Martin Rex wrote:
What DNSsec will provide is what is described in rfc-4033 section 3.1
data origin authentication and data integrity protection.
That is already offered with plain old DNS with UDP checksum,
cookie and return routability, though UDP checksum is optional
and cookie of message ID is a little bit too short.
In order to obtain any level of "trust", you would not only have
to configure the keys for specific zones that you trust,
but also create an out-of-band trust relationship
(person-to-person, audit) of the registry administrating the
relevant DNS-zones you want to trust, their equiment and
you will need to create an out-of-band trust relationship to
the adminstrator(s) who operate(s) the server(s)/service(s)
for which you want to resolve the names through DNSsec and
their network admins and the operational procedures that they use.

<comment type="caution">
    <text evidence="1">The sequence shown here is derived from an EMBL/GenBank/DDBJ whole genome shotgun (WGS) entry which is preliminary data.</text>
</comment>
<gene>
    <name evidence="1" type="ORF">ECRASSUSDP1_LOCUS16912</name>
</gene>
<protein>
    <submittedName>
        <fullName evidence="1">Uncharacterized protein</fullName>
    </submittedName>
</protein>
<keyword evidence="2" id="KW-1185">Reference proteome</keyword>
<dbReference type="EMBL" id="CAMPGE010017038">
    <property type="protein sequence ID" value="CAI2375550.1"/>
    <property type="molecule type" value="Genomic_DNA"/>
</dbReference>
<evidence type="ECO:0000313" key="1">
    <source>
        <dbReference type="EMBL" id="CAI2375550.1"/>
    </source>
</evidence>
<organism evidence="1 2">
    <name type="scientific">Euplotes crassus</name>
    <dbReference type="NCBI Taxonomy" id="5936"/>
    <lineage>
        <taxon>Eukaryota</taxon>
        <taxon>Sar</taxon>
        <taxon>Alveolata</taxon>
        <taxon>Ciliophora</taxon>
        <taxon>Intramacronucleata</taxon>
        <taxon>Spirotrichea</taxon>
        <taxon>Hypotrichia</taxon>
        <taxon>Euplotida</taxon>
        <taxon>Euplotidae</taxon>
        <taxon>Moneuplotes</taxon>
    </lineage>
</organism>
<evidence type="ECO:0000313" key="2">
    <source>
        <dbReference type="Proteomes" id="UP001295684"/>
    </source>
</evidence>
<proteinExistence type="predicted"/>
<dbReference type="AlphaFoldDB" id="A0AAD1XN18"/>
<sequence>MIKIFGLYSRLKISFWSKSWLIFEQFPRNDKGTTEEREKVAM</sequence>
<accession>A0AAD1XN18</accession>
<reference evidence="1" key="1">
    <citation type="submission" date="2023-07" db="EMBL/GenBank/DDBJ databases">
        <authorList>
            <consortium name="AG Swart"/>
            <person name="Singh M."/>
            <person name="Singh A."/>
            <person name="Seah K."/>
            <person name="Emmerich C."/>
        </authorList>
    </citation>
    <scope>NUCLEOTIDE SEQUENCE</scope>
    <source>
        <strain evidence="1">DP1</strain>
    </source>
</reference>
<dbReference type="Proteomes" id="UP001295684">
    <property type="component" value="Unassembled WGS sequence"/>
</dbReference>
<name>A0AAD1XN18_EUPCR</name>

That might be a time-consuming, expensive and error-prone effort
that by itself get outdated, and it scales nowhere considering
the size of the DNS.
Right. So, DNSSEC is no better than plain old DNS.
I have set up my DSL router to register the IP assigned by the ISP
with dyndns.org (builtin feature of the DSL-router). But whenever
the connection is dropped, that DNS entry with dyndns.org is
inaccurate until my router re-connects and updates it with the new IP.
It partially is a problem of unnecessarilly long TTL, which
means poor administration of related zones. That is, DNS is
not fully responsible for the problem.
However, it is almost certain that the zones will have poor
administration and, thus, poor security even if DNSSEC were
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